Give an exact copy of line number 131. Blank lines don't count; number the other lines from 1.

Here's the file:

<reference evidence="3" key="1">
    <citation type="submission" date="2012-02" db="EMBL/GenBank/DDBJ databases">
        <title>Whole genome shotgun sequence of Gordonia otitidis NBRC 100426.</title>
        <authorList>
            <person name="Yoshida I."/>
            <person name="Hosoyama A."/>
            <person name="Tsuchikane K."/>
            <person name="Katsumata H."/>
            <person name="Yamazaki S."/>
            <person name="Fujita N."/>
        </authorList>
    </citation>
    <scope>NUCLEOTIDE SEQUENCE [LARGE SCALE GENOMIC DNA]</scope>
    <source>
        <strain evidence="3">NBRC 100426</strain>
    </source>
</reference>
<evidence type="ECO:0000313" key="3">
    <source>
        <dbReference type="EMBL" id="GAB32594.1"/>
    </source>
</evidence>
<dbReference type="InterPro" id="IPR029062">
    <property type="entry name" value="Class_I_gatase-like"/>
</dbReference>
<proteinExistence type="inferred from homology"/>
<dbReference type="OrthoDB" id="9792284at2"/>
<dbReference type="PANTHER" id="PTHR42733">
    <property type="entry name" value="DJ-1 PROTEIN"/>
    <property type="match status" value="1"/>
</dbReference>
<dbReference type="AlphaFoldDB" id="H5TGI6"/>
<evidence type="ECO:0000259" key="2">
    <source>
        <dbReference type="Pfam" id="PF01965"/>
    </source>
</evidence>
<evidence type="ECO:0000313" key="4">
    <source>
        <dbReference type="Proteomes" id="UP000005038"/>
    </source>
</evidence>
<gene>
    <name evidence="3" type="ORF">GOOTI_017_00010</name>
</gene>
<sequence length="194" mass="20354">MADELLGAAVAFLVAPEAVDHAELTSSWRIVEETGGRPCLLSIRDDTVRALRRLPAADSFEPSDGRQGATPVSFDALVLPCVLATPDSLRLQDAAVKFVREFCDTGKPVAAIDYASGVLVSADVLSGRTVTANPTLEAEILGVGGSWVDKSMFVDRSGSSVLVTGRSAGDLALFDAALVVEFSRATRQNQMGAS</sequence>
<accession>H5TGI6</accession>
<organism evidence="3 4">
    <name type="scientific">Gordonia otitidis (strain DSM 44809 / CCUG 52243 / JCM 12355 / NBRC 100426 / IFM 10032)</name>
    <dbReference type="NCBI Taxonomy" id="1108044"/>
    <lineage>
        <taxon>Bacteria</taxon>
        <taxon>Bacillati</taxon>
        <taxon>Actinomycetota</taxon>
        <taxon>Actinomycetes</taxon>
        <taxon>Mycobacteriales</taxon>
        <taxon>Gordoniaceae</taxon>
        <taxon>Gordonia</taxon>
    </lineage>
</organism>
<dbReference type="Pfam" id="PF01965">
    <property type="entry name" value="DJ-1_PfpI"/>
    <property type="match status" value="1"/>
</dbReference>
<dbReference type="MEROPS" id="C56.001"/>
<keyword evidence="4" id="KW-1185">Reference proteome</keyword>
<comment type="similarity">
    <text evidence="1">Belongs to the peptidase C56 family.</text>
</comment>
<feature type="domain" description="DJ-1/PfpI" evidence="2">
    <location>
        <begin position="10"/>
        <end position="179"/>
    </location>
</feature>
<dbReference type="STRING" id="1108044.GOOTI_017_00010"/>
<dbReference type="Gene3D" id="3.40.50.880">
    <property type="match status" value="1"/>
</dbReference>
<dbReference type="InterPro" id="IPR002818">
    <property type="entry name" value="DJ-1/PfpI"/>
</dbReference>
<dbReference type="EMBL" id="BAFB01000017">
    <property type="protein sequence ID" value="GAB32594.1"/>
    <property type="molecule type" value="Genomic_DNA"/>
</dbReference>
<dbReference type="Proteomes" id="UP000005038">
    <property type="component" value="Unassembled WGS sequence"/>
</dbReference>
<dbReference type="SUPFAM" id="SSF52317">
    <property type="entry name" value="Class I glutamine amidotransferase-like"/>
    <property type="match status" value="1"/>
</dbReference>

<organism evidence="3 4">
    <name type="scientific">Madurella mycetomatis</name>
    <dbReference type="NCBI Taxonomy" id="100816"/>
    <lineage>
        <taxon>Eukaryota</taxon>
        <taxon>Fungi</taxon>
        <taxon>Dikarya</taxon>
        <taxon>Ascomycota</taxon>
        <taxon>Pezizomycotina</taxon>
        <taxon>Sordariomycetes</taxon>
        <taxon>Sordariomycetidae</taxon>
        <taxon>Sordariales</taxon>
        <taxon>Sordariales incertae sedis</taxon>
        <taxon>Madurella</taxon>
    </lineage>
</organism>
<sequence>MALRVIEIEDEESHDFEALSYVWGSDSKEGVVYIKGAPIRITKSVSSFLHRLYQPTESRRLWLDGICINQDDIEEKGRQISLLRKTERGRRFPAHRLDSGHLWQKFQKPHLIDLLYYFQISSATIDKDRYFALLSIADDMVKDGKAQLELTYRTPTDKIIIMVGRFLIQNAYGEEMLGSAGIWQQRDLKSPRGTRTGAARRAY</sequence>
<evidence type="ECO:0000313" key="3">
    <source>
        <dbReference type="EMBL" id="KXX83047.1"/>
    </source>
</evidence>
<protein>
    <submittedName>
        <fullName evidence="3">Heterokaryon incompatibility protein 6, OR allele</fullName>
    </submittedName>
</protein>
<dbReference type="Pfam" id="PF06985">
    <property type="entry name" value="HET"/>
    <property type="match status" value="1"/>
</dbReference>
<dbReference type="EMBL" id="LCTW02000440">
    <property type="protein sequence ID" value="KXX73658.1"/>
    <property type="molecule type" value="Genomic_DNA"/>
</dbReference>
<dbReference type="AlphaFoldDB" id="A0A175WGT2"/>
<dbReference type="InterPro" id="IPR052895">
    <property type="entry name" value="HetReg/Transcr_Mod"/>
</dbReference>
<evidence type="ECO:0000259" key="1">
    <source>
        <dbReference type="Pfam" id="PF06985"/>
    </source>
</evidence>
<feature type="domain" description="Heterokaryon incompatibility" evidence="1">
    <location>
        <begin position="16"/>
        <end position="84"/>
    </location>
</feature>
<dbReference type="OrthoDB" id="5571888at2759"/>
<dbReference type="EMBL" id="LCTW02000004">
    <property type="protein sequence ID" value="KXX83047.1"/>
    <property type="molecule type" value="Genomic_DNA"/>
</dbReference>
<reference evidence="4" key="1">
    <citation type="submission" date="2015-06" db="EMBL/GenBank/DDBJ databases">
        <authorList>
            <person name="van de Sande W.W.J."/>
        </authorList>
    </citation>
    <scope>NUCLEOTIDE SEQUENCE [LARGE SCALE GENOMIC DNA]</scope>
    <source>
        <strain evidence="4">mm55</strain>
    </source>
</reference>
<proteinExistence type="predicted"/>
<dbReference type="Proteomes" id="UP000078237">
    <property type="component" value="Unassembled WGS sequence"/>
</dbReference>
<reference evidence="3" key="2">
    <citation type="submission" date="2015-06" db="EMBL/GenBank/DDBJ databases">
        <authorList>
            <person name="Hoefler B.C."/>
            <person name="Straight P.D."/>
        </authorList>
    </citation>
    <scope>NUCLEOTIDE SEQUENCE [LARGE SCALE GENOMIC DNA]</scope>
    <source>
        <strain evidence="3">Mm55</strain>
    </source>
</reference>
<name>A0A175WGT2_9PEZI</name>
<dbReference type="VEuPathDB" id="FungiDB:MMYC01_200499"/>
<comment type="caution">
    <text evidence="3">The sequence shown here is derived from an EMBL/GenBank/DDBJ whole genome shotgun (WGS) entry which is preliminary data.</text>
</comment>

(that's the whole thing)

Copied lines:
    <property type="entry name" value="HetReg/Transcr_Mod"/>